I want to generate a sorted list with all 8-digit numbers — from 00000000 to 99999999. I typed in the shell:

f() {
 while IFS="" read -r line; do
   for i in {0..9}; do 
       echo "$line$i";

echo | f | f | f | f | f | f | f | f | tee result.txt | wc -l

response is

bash: echo: write error: Interrupted system call
bash: echo: write error: Interrupted system call
bash: echo: write error: Interrupted system call

Why have I got these three errors and malformed result.txt ?

I use

GNU bash, version 4.4.12(1)-release (x86_64-pc-linux-gnu)

Debian GNU/Linux 9.6 (stretch)

Linux kernel: 4.19.0 #2 SMP Thu Nov 1 15:31:34 EET 2018 x86_64 GNU/Linux

  • 2
    I can't help but feeling this way of doing it would not be more efficient than seq -w 0 99999999.
    – Kusalananda
    Commented Dec 9, 2018 at 9:56
  • 1
    Then the question is incomplete/incorrect/badly written or something else. Because the script (when completed with the }) works correctly. @GAD3R
    – user232326
    Commented Dec 9, 2018 at 10:31
  • 1
    Note: I can trigger these errors almost on demand. They often appear when I resize my konsole window. Such resizing is almost sufficient in my case, yet not necessary. Commented Dec 9, 2018 at 10:47
  • I can remove the | tee result.txt, and still get the error. Commented Dec 9, 2018 at 12:37
  • Another note: external executable (/bin/echo in my case) instead of echo builtin makes the function immune (or at least less prone) to this issue. Commented Dec 9, 2018 at 16:32

2 Answers 2


The specific write error: Interrupted system call error is generated when the console window size is changed while the script is being executed.

Doing a:

 trap '' SIGWINCH

will avoid it.

Note that a

 seq 99999999 >result.txt; wc -l <result.txt

Will be both faster and will avoid the SIGWINCH issue.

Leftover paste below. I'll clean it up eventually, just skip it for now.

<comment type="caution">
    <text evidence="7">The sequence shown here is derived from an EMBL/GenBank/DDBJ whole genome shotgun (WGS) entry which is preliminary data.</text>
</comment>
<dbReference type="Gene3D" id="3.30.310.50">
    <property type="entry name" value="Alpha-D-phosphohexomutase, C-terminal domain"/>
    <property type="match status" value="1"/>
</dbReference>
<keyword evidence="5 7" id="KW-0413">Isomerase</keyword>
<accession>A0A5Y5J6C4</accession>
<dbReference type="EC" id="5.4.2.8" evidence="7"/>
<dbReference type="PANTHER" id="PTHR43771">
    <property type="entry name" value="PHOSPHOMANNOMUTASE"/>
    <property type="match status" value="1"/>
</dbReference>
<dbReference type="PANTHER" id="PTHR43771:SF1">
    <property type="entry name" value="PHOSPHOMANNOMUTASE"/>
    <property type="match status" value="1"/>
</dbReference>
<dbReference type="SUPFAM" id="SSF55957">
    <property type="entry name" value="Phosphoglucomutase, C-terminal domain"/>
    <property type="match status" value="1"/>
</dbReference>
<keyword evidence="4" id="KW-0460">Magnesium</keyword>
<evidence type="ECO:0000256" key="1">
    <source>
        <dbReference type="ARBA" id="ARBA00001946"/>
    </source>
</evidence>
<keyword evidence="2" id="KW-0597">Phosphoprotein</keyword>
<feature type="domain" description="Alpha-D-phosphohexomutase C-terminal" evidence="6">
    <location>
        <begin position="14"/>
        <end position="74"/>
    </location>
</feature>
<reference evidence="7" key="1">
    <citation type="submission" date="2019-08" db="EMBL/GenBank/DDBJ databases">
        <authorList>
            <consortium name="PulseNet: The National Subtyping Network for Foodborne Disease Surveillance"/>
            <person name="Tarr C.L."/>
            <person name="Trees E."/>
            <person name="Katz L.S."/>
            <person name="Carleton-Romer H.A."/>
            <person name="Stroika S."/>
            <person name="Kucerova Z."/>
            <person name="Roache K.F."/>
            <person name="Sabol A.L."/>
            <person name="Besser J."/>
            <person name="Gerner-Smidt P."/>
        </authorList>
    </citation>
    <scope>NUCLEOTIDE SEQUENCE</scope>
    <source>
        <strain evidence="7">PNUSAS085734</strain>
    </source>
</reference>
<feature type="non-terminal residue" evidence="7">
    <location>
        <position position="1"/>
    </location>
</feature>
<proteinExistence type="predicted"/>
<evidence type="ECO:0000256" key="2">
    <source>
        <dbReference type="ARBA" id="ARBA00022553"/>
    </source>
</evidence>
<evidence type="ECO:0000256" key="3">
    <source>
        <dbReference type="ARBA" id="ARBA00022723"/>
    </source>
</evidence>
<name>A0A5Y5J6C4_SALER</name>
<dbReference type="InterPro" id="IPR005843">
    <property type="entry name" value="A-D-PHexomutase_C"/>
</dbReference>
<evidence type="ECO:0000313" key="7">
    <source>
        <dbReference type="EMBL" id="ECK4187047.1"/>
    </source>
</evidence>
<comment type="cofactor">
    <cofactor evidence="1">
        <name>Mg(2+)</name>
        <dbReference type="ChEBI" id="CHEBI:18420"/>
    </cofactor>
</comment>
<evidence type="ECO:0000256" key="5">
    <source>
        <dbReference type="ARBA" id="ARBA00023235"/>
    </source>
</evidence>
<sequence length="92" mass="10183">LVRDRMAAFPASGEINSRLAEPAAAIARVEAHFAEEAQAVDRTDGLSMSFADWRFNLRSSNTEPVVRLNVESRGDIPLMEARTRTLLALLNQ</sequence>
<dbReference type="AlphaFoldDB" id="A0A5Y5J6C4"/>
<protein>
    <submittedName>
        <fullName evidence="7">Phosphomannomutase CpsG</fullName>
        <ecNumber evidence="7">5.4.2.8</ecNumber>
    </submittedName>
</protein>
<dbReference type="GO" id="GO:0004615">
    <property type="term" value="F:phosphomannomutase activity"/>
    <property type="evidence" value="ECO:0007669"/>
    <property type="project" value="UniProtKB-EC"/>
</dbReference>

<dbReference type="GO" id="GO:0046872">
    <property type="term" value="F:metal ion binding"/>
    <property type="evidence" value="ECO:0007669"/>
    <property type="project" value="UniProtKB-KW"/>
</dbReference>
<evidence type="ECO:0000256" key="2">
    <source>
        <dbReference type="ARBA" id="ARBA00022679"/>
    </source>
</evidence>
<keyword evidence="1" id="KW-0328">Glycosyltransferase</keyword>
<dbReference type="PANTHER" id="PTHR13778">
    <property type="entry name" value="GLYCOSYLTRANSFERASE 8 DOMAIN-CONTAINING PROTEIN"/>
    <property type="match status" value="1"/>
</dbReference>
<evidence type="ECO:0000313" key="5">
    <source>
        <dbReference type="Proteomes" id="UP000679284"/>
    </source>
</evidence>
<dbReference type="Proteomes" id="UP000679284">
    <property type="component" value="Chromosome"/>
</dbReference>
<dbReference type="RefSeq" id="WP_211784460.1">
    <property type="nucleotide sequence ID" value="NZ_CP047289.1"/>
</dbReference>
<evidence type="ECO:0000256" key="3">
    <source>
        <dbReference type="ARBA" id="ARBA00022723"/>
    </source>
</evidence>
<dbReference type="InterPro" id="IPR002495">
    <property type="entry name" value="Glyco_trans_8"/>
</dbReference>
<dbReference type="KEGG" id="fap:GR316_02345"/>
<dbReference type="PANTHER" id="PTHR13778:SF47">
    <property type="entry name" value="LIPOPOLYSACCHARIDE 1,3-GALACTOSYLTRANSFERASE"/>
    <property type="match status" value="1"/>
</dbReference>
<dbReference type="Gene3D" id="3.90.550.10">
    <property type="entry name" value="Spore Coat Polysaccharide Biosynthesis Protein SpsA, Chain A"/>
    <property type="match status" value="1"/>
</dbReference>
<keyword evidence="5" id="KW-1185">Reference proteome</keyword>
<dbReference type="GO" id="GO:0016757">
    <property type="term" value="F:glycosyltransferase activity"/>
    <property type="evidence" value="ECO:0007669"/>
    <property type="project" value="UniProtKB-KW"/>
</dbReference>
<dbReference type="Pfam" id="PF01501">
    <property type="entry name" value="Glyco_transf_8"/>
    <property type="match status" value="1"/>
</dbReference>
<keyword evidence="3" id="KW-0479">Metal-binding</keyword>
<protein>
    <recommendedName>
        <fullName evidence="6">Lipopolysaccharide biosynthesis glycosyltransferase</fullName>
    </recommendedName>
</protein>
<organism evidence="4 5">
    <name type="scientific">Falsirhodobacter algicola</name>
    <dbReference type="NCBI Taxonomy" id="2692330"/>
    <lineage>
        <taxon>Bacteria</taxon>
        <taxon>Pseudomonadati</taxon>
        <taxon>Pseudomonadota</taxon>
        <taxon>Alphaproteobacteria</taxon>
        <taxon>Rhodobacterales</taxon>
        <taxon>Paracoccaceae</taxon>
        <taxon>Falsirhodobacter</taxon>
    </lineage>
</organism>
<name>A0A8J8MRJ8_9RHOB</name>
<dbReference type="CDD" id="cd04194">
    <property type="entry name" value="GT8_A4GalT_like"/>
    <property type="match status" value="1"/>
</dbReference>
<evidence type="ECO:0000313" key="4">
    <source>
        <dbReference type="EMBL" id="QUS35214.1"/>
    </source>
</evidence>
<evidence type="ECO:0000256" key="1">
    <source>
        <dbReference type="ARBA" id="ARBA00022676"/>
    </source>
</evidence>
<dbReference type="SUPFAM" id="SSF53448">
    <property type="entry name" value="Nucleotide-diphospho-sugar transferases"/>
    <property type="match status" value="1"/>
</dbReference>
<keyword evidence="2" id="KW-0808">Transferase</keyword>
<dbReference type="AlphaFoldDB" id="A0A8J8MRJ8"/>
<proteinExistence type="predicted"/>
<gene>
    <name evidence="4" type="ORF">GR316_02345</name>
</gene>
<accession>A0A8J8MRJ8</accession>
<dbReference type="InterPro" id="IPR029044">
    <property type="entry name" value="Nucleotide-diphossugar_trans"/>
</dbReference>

• 5
    So what is going on?, why have I not seen this before?, Why is a write error, the correct thing to do? Commented Dec 9, 2018 at 12:39

This is actually a bug [1] in bash, and it doesn't happen only on SIGWINCH, but also on any signal for which a trap was set:

{ pid=$BASHPID; trap : USR1; (sleep 1; kill -USR1 $pid) &
         printf %0100000d 1; } | sleep 3600
bash: printf: write error: Interrupted system call

It happens because bash fails to either a) set its signal handlers with SA_RESTART (except for the SIGCHLD handler), or b) handle the EINTR when calling write() in the printf and echo builtins.

EINTR ("Interrupted system call") is not a way to indicate an error condition, but a hack which allows the programmer to combine blocking reads/writes/etc with the handling of signals in the main loop. It should never be leaked to the user.

This bug doesn't show up too frequently because it's quite a feat to get the right conditions in place: the write() should be done by a builtin (not by an external command), it should fill up the pipe buffer (the reader at the other end should be much slower or not reading from the pipe at all but still alive), and the script should use traps or the terminal window should be resized.

And because of diverse implementation artifacts, this only affects interrupted write()s, not read()s or open()s (as eg. the blocking open() of a named pipe/fifo).

[1] a form of this was already reported some time ago.

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